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Why is it called Boxed?

Most of the types we provide can be seen as container boxing values, hence the box. This approach makes disambiguation between certain values possible, where regular JavaScript construct don't (e.g. the return value from array.find(x => x === undefined) doesn't give you any information).

That's how we think of the Option, Result and AsyncData types: little boxes that may or may not contain certain informations (like Schrödinger's cat 🐈).

How does Boxed work?

We aim for a good compromise between performance, developer experience and ability to leverage TypeScript.

We settled on using classes, as it provides a familiar chaining API.

class Option<Value> {
value: { tag: "Some"; value: Value } | { tag: "None" };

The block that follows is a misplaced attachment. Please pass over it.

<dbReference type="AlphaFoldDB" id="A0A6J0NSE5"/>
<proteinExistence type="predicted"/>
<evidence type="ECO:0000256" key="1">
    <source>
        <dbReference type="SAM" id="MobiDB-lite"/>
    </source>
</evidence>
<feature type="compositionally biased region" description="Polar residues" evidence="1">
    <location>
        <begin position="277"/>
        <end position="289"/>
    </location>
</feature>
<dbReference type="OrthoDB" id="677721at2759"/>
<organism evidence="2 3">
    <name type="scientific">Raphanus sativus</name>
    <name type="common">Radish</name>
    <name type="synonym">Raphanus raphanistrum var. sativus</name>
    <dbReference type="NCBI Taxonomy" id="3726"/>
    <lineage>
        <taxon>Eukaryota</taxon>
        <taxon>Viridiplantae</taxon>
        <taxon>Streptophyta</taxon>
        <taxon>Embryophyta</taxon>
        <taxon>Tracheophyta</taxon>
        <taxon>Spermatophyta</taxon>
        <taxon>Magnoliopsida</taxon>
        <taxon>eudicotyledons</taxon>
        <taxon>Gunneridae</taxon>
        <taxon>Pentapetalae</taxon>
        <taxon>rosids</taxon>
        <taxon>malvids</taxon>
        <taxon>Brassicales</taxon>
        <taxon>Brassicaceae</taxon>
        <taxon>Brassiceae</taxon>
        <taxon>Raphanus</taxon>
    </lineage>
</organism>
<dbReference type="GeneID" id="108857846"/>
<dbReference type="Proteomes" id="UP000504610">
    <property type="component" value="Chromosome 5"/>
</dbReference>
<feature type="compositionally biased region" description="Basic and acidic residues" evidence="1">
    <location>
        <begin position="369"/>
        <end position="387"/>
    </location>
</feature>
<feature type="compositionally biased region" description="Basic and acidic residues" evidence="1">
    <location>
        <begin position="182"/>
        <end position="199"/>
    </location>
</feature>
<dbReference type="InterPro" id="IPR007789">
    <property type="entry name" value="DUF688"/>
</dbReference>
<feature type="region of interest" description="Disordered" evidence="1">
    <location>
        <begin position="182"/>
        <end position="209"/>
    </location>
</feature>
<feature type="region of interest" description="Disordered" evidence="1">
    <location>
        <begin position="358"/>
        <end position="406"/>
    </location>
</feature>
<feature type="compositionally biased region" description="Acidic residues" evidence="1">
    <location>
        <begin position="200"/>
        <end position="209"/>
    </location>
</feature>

// ...
map(f) {
/* ... */

Having a union type within the value allows us pattern-match the values, while sharing the methods in memory.

For performance, we make the prototype methods cleaner make rebuilding it from Object.create(null):

const proto = Object.create(

We then use Object.create(proto) to create new instances, on which we set our values:

const option = Object.create(proto) as Option<Value>;
option.value = { tag: "Some", value: value };

Where's {insert category theory terminology}?

We want this library to be as simple as possible.

While the theoretical concepts in languages such as Haskell are really interesting and powerful, we don't want to add that kind of knowledge barrier for a library that can benefit to lots. That's also the reason why we use simple wording, such as Result.Ok & Result.Error instead of more abstract naming like Either.Left & Either.Right.

This approach made us settle on an API that leverages JavaScript objects to provide chaining (although we're likely to provide a functional API once the pipeline operator lands in JS).